At 740mm wide, the KORE OCD bars could be a bit wider, but they'll be comfortable for most riders. Given the short top tube, the 55mm Easton Haven stem was too short to be pedaling uphill for very long, but we appreciated it on the way down.
One immediate upgrade we'd suggest for most terrain is to swap the front tire. We have yet to discover a place where the Maxxis Ardent gives confidence while turning. It's fine out back, though, as rolls quite well. If you so choose, there's room for up to a 2.4-inch in the swingarm.
Unfortunately we just couldn't get on with the Formula T1 brakes. They felt underpowered, lacked modulation, were noisy, and felt as if they needed to burn in but never did despite quite a few laps.
The Shimano XT drivetrain worked great throughout the entire test and shifted very well. We also never dropped a chain. There was a bit of chain noise due to the alloy Race Face bash ring, but in general the bike was very quiet. Hooray for clutched derailleurs.
Long Term Durability
The Force LE frame is burly in all the right places and the components have no glaring strength issues. We had a hard time pointing out anything that wouldn't last in the long run.
What's The Bottom Line?
The GT Force LE is a solid all-mountain/enduro bike, and it has the potential to be great with a few minor component swaps. It's stiff, versatile, and will work quite well for the aggressive rider. We think it'd be perfect for the rider that likes to climb up to enjoy the down, or someone who caught the enduro bug and is itching to give it a go. GT's proven Independent Drivetrain design handles all types of bumps nicely, and save steep ups and super steep descents, this rig will slay nearly every trail. Just be sure to pay attention to sizing otherwise you may find yourself feeling a little cramped.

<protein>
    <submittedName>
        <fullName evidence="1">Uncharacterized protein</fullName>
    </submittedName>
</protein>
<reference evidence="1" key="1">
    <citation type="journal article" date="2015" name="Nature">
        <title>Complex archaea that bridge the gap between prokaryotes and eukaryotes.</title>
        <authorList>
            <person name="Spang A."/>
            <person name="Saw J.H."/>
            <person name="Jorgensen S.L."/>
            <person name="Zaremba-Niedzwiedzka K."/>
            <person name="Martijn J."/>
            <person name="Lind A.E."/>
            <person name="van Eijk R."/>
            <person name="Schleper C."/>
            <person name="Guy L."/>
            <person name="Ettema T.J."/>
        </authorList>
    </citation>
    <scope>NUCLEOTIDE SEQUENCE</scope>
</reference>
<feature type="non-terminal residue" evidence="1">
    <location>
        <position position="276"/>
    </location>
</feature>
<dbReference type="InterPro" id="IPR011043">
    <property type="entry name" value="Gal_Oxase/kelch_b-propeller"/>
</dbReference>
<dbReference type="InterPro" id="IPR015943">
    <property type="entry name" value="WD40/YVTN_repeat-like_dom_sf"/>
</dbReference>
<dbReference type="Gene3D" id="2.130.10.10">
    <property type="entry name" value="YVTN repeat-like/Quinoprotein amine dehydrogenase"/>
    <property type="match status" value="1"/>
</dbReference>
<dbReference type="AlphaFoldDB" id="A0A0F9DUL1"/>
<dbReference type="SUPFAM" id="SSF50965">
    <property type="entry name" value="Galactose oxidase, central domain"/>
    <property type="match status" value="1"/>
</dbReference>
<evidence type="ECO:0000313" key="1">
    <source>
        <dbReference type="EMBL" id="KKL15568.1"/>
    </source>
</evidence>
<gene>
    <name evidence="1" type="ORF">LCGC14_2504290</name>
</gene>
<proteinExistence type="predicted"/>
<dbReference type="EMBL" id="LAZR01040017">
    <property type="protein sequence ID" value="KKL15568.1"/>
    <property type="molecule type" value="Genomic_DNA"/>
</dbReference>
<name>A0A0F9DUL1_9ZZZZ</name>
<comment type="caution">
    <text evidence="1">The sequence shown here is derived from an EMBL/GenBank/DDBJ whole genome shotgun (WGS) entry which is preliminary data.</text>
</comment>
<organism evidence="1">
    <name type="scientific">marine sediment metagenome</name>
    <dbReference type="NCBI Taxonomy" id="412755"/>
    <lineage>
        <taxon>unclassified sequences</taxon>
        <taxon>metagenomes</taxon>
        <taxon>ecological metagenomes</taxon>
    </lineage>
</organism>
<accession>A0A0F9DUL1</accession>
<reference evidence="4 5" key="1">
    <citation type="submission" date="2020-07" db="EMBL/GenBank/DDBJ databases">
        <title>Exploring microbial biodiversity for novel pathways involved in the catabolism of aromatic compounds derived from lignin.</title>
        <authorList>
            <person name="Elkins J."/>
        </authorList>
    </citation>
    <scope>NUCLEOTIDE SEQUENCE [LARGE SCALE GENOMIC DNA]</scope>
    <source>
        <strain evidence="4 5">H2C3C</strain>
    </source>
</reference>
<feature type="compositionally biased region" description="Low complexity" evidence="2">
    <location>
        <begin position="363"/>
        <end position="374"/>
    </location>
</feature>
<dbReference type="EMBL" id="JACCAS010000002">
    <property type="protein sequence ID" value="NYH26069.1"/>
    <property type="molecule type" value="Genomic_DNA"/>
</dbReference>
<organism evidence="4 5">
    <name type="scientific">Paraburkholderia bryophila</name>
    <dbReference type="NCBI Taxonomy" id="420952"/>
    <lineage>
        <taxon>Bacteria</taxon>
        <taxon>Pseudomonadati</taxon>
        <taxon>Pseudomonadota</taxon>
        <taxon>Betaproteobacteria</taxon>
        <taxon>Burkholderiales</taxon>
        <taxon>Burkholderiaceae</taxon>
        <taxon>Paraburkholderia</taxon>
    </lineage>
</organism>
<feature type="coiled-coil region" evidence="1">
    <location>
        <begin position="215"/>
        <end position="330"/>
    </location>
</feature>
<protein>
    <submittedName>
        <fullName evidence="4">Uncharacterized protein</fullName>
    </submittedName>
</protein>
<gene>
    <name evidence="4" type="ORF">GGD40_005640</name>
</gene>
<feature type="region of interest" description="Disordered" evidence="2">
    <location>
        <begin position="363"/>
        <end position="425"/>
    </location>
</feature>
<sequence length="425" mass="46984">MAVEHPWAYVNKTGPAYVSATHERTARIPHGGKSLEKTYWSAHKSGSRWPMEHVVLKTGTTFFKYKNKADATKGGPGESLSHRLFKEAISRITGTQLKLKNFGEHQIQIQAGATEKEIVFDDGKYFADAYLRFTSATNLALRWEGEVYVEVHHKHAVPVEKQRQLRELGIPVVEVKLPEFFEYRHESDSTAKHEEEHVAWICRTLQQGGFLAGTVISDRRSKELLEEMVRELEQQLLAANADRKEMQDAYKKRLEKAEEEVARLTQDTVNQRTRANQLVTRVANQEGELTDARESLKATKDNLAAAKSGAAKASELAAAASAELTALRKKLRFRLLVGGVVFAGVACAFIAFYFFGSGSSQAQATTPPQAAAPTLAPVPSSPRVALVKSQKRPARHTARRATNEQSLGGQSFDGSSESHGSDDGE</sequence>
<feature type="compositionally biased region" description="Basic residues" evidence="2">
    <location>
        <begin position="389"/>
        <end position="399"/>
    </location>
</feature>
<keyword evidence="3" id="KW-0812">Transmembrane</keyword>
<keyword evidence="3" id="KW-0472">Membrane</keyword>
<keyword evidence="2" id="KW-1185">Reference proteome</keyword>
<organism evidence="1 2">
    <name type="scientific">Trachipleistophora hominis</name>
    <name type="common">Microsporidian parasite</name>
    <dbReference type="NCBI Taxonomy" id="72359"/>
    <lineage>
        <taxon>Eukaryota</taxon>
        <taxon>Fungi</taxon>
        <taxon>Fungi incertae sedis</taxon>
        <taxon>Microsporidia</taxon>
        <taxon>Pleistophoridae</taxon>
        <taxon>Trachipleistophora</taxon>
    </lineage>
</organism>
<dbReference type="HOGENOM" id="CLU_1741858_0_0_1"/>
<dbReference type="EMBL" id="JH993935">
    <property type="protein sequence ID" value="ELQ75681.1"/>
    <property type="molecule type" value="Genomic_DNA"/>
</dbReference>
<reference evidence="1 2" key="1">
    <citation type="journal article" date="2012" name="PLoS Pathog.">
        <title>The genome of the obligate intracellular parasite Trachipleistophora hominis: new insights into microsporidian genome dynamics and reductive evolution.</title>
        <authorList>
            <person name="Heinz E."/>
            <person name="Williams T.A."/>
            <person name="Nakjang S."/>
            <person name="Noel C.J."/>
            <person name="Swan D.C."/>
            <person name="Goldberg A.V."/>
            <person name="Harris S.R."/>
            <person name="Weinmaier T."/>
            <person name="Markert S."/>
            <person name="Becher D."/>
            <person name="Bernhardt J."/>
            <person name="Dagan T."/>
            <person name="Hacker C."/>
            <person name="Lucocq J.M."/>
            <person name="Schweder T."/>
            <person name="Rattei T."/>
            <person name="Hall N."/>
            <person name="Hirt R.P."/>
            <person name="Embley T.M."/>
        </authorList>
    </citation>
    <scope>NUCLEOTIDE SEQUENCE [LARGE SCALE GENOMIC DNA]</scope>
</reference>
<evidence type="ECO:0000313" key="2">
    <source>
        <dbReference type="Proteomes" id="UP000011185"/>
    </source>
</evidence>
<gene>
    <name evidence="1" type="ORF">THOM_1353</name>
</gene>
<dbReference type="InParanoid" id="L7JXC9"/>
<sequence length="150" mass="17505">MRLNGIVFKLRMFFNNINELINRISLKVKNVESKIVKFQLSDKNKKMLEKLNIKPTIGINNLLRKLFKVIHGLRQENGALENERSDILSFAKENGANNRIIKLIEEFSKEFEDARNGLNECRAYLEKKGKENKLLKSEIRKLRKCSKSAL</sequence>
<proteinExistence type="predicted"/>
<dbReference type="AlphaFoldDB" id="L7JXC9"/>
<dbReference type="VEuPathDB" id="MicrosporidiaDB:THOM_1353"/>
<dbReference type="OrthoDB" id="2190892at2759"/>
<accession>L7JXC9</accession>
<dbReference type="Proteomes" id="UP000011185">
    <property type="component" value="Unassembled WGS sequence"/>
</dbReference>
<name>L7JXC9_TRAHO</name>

Is the $5,500 price tag justified? That's debatable. Several other brands have lighter weight carbon offerings in the same range. If you do fork out the dough, know that the quality is there, the design works well, the components are ready to roll, and durability certainly isn't a concern.
For more about the Force LE, cruise over to www.gtbicycles.com.
Bonus Gallery: 29 photos of the 2013 GT Force LE
About The Reviewers
Matt Thompson - Humble enough not to claim his Master's Downhill World Champ status when we asked him what his accomplishments were, Matt has over 20 years on a bike and likes to go fast. Really fast. At 210 pounds of trail building muscle, he can put the hurt on a bike in little to no time.
Jess Pedersen - Jess is one of those guys that can hop on a bike after a snowy winter and instantly kill it. He's deceptively quick, smooth, and always has good style. He's also known to tinker with bikes 'til they're perfect, creating custom additions and fixes along the way. Maybe it's that engineering background...